Literary Aesthetics after 1800 (semester 1)
The following texts will form the focal point of your studies in the first semester. Please ensure that the correct editions are purchased. While you will examine these texts in depth during your Literary Aesthetics after 1800 module it is a good idea to read them for the first time as soon as possible. In particular, as they will be the first texts that will be covered by the module, we would particularly urge you to read Roy’s The God of Small Things and Conrad’s Heart of Darkness prior to arriving at the university in September.
- Arundhati Roy, The God of Small Things (London: Harper Perennial, 2004)
- Joseph Conrad, Heart of Darkness and Other Tales, ed. by Cedric Watts (Oxford World’s Classics, 2008)
- Robert Browning, Selected Poems, ed. by Daniel Karlin (London: Penguin Classics, 2000)
- Christina Rossetti, Selected Poems, ed. by Alison Chapman (London: Penguin Classics, 2008)
- Virginia Woolf, Mrs Dalloway, ed. by David Bradshaw (Oxford World’s Classics, 2008)
- James Joyce, Dubliners, ed. by Jeri Johnson (Oxford World’s Classics, 2008)
Literary Aesthetics before 1800 (semester 2)
These are the books with which you’ll work in the Semester 2 module, Literary Aesthetics before 1800. If, as we hope is the case, you’re keen to get ahead with the reading, then we’d invite you to explore the huge range of material that they offer, perhaps concentrating on the opening and ending of the Malory; on four plays, Dr Faustus, The Spanish Tragedy, The Malcontent and The Changeling from the Renaissance Drama anthology; and on the poetry of Johnson, Pope, Burns and Leapor from Eighteenth-Century Poetry. What matters above all is that you start that exploration, and follow your interests: we’ll look forward to sharing ours with you when the module starts.
These, then, are the three books that you’ll need to buy for Semester 2:
- Stephen H.A. Shepherd, ed., Le Morte Darthur (New York: W.W. Norton, 2004)
- Arthur F. Kinney, ed., Renaissance Drama: An Anthology of Plays and Entertainments, 2nd edn (Oxford: Blackwell, 2005)
- David Fairer and Christine Gerrard, eds, Eighteenth-Century Poetry: An Annotated Anthology, 2nd edn (Oxford: Blackwell, 2004).
Please do email any questions to the module convenor, Dr Tom Lockwood. His email address is: firstname.lastname@example.org.
Critical Practice (semester 1)
In the first semester you will take our ‘Critical Practice’ module as well as ‘Literary Aesthetics after 1800’. Reading material for this module will be provided throughout the semester but there is one text that you should buy in advance. This is:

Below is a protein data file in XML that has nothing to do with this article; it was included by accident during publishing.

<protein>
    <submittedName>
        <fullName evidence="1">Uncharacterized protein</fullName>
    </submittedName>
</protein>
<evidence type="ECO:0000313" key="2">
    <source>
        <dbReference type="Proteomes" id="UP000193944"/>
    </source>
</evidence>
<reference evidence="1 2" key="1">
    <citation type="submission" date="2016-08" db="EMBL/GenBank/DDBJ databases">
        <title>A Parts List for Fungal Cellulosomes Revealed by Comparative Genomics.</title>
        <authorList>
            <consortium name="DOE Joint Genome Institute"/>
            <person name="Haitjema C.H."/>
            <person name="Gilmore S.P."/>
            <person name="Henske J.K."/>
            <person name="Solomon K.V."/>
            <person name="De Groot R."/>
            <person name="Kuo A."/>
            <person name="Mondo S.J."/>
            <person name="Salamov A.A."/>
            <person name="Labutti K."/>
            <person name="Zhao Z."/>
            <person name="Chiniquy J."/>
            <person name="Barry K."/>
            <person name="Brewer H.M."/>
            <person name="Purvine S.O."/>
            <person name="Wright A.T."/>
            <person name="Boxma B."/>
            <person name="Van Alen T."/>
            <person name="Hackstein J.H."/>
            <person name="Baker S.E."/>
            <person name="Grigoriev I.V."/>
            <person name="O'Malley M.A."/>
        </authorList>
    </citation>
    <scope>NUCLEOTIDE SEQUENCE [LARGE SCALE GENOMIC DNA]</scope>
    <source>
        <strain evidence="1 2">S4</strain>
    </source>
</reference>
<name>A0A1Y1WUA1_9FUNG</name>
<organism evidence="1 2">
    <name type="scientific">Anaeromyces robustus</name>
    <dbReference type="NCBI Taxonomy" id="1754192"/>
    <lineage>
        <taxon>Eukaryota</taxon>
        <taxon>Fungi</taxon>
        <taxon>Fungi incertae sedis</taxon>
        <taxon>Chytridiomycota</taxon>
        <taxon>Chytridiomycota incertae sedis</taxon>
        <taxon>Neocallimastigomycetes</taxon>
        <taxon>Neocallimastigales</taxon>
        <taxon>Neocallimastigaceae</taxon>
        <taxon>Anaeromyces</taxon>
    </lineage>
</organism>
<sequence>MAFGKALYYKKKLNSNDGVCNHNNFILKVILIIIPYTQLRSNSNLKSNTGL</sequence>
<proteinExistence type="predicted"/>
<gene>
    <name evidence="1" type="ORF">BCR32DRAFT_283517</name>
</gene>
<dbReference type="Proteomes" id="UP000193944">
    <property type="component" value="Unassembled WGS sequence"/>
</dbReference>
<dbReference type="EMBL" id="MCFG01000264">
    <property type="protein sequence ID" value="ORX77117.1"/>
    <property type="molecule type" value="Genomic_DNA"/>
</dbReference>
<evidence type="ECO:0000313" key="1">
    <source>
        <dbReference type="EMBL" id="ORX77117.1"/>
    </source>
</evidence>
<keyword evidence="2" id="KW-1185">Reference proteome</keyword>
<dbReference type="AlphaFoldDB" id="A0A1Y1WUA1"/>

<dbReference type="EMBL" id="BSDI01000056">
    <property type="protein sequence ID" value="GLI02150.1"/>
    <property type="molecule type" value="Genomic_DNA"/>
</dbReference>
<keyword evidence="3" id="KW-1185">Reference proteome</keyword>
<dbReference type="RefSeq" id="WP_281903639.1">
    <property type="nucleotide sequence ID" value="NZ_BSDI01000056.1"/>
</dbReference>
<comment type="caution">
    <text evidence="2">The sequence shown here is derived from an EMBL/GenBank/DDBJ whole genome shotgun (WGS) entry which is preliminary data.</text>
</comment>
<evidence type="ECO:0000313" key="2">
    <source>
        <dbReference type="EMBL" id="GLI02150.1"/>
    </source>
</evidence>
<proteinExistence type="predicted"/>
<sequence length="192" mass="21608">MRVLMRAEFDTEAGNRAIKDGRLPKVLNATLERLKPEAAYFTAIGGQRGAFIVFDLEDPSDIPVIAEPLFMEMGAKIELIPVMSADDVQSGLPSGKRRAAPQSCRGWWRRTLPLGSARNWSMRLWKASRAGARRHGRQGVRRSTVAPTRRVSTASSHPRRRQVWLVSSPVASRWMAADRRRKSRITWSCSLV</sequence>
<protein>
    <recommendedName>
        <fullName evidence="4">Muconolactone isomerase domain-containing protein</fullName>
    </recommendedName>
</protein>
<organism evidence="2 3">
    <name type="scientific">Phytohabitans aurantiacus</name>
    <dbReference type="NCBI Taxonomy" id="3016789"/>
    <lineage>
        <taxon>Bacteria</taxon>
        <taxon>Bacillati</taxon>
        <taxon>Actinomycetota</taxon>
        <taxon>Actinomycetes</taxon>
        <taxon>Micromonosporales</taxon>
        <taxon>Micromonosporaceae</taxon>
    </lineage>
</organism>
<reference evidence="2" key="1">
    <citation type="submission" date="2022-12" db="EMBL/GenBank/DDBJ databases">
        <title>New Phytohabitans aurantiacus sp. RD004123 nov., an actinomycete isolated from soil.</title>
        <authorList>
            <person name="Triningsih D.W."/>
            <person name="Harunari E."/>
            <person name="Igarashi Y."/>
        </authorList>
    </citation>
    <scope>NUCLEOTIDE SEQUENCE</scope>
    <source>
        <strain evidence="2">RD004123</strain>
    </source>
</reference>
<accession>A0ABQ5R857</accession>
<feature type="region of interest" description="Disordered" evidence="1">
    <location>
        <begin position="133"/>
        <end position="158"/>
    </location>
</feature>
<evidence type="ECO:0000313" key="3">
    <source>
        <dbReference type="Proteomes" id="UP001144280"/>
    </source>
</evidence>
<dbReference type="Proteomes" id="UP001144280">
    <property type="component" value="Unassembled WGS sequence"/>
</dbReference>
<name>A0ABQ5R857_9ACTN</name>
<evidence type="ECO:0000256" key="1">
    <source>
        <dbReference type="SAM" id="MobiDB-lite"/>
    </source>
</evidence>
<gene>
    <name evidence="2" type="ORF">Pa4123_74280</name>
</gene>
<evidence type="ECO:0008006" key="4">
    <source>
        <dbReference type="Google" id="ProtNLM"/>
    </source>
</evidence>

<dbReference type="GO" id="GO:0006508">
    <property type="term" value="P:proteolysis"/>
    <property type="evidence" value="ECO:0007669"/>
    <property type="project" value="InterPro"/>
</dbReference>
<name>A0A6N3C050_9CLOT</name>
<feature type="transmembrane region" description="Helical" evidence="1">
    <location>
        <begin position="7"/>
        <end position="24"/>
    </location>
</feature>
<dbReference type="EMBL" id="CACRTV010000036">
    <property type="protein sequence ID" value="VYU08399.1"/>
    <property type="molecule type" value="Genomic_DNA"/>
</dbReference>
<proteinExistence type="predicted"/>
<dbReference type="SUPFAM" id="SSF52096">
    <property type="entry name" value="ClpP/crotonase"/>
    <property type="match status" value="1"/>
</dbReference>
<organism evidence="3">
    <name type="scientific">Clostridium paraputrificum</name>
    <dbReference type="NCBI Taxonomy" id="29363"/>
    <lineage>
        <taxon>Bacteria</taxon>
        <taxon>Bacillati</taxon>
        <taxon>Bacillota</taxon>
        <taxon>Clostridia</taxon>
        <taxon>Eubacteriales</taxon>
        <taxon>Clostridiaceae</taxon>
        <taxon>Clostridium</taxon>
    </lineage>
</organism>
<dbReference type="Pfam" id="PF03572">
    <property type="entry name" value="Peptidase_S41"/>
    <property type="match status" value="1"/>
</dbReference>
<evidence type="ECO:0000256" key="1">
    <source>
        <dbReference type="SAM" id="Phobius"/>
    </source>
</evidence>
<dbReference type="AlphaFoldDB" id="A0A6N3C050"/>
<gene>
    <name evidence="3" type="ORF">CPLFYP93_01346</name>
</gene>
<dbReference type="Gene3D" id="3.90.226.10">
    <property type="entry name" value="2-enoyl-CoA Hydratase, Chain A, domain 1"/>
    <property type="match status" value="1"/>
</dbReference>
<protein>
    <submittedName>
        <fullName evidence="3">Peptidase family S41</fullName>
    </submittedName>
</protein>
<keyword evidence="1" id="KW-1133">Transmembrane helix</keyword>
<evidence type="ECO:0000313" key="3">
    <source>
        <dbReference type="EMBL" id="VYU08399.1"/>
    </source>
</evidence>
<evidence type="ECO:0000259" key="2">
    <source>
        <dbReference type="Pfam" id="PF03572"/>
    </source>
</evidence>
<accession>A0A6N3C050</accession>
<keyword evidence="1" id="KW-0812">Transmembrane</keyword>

- Virginia Woolf, A Room of One’s Own and Three Guineas, ed. Morag Shiach (Oxford World’s Classics, 2008).
A more extensive list of secondary reading will be made available to you at the beginning of the course and will include print and electronic resources accessible via the University Library. In the meantime, the following critical studies can serve to introduce you to the kinds of literary criticism you will encounter on the module.
- Julie Mullaney, Arundhati Roy's 'The God of Small Things' (New York and London: Continuum, 2002).
- Alex Tickell, Arundhati Roy's 'The God of Small Things' (London and New York: Routledge, 2007).
- John G. Peters, The Cambridge Introduction to Joseph Conrad (Cambridge: Cambridge University Press, 2006).
- Richard Cronin, Alison Chapman, and Anthony H. Harrison, eds, A Companion to Victorian Poetry (Oxford: Blackwell, 2007).
- Linda K. Hughes, The Cambridge Introduction to Victorian Poetry (Cambridge: Cambridge University Press, 2010).
- Gillian Beer, Virginia Woolf: The Common Ground (Edinburgh: Edinburgh University Press, 1996).
- Hermione Lee, Virginia Woolf (London: Vintage, 1996).
- Laura Marcus, Virginia Woolf: Writers and their Work (Tavistock: Northcote House Publishers, 1997).
Creative Writing Foundation
Try not to second guess the kinds of writing you will be doing in your first year of study, or to go out of your way to find books on ‘how to write’. Just continue with on-going projects, if relevant, or perhaps try your hand at an ‘observational’ diary – and if you haven’t done a lot of writing to date, do not worry, as we shall help you to build skills during the first semester.
Reading is a key tool for Creative Writers, and there is no substitute for reading broadly across genres and sub-genres. You should choose up-to-date texts that will challenge you to go outside your normal comfort zone. Novels that have been reviewed in major newspapers are usually a good bet, or choose ones that have been short-listed for a literary prize. Do sample some recent poetry collections. (If you opt for poetry anthologies, make sure they include a good selection of contemporary authors.) There are a number of excellent American anthologies of contemporary short stories in print. You will find the texts below helpful in terms of encouraging you to think about the differences between being a writer and a reader – and the importance of being both.
- Ted Hughes, Poetry in the Making (London: Faber and Faber, 2008).
- Stephen King, On Writing (London: Hodder and Stoughton, 2012).
- Ruth Padel, 52 Ways of Looking at a Poem (London: Vintage, 2005).
- James Wood, How Fiction Works (London: Vintage, 2009).